“However after the second orbit, the spacecraft was found transmitting no signals and no telemetry. At a ground station in Baikonur, ground controllers attempted to re-boot Phobos-Grunt’s flight control computers, and were planning to repeat the same attempt during the upcoming night,” the Russian Space Web said.
“Zak says that one theory was that the spacecraft’s flight control computer reset itself to a pre-launch state, awaiting a signal to re-initiate its flight program.”
“During the day, ground stations of the European Space Agency, located in Australia and in Kourou, French Guiana also attempted to communicate with Phobos-Grunt, apparently without any success.
Zak noted, “As one informed source on the Novosti Kosmonavtiki forum reported, the main problem with controlling the spacecraft had stemmed from the fact that the probe’s low-gain antennas might’ve been obstructed by the [new donut shaped] external tank of the Fregat main propulsion system, thus preventing signals from the ground reaching the flight control computers. In the meantime, the probe’s high-gain antenna was in folded position at that phase of the flight. To make the situation worse, for some unknown reason, the spacecraft would not downlink telemetry to the ground.”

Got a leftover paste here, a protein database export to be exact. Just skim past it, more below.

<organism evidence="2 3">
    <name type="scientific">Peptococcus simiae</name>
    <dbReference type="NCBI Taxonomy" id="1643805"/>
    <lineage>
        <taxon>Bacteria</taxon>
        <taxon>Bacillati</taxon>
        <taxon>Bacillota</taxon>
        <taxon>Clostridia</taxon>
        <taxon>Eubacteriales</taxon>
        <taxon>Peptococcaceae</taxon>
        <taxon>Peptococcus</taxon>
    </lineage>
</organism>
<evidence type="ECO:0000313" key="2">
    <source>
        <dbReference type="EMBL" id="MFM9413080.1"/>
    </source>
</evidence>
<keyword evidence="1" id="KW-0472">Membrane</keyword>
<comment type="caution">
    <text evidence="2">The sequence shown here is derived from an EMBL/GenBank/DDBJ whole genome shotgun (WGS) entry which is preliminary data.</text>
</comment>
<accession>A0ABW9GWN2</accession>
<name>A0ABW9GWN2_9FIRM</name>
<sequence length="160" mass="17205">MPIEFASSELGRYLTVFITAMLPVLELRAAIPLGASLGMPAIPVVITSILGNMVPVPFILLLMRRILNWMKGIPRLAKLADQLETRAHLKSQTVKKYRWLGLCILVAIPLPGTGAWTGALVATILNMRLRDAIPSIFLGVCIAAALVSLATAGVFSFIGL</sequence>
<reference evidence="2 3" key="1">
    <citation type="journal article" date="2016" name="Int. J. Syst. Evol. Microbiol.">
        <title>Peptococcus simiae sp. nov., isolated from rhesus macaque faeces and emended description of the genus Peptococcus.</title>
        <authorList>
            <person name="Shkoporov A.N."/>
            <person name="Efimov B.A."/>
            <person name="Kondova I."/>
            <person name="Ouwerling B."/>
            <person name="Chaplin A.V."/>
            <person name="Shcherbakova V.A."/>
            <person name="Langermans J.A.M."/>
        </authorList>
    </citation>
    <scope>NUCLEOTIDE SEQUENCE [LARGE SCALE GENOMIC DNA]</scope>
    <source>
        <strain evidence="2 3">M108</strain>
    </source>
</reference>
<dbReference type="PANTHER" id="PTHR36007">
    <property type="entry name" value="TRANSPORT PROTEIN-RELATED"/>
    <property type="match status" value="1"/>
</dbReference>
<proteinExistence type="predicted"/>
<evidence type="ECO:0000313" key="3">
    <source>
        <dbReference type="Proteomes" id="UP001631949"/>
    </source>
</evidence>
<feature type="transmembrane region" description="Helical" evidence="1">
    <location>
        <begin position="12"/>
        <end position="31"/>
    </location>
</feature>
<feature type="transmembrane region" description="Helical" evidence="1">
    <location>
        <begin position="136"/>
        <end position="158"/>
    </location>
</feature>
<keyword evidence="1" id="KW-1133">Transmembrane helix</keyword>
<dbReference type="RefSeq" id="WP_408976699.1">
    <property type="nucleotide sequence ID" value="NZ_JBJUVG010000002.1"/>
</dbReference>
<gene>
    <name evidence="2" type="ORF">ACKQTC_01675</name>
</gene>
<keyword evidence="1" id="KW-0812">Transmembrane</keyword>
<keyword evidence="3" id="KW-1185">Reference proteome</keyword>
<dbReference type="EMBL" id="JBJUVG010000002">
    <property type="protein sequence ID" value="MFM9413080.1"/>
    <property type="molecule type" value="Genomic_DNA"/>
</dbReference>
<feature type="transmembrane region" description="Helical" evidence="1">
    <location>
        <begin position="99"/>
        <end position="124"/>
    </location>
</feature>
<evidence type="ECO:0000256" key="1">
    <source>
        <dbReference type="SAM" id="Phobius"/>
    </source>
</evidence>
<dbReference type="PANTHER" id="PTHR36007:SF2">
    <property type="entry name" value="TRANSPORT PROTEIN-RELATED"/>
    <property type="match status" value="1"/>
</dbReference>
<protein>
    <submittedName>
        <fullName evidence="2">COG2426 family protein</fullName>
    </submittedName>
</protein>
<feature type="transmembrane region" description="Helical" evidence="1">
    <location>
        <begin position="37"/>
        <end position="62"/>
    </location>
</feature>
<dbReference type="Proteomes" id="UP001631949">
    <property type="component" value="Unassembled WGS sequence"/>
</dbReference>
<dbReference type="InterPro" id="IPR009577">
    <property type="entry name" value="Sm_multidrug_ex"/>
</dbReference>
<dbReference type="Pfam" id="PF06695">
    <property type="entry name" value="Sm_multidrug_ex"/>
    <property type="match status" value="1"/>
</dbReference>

“In the meantime, Russian ground controllers were preparing for yet another round of attempts to communicate with the spacecraft during evening hours of November 10 and early hours of November 11,” reported Zak.
According to the Russian Space Web into Nov. 11, “All efforts to contact Phobos-Grunt proved futile and attention of the press was quickly switching to the inevitable uncontrolled reentry of the spacecraft into the Earth atmosphere,” said Zak.
Zak said, data from Nov. 11 indicated that all operations onboard the spacecraft during its transfer from the initial parking orbit to the transfer orbit had been designed to be conducted exclusively under automated control and no two-way communications with the ground would be possible. As a result, current attempts to control the spacecraft in its parking orbit were completely improvised. Still, one participant in the project maintained, without much detail, that establishing control over the spacecraft was still possible.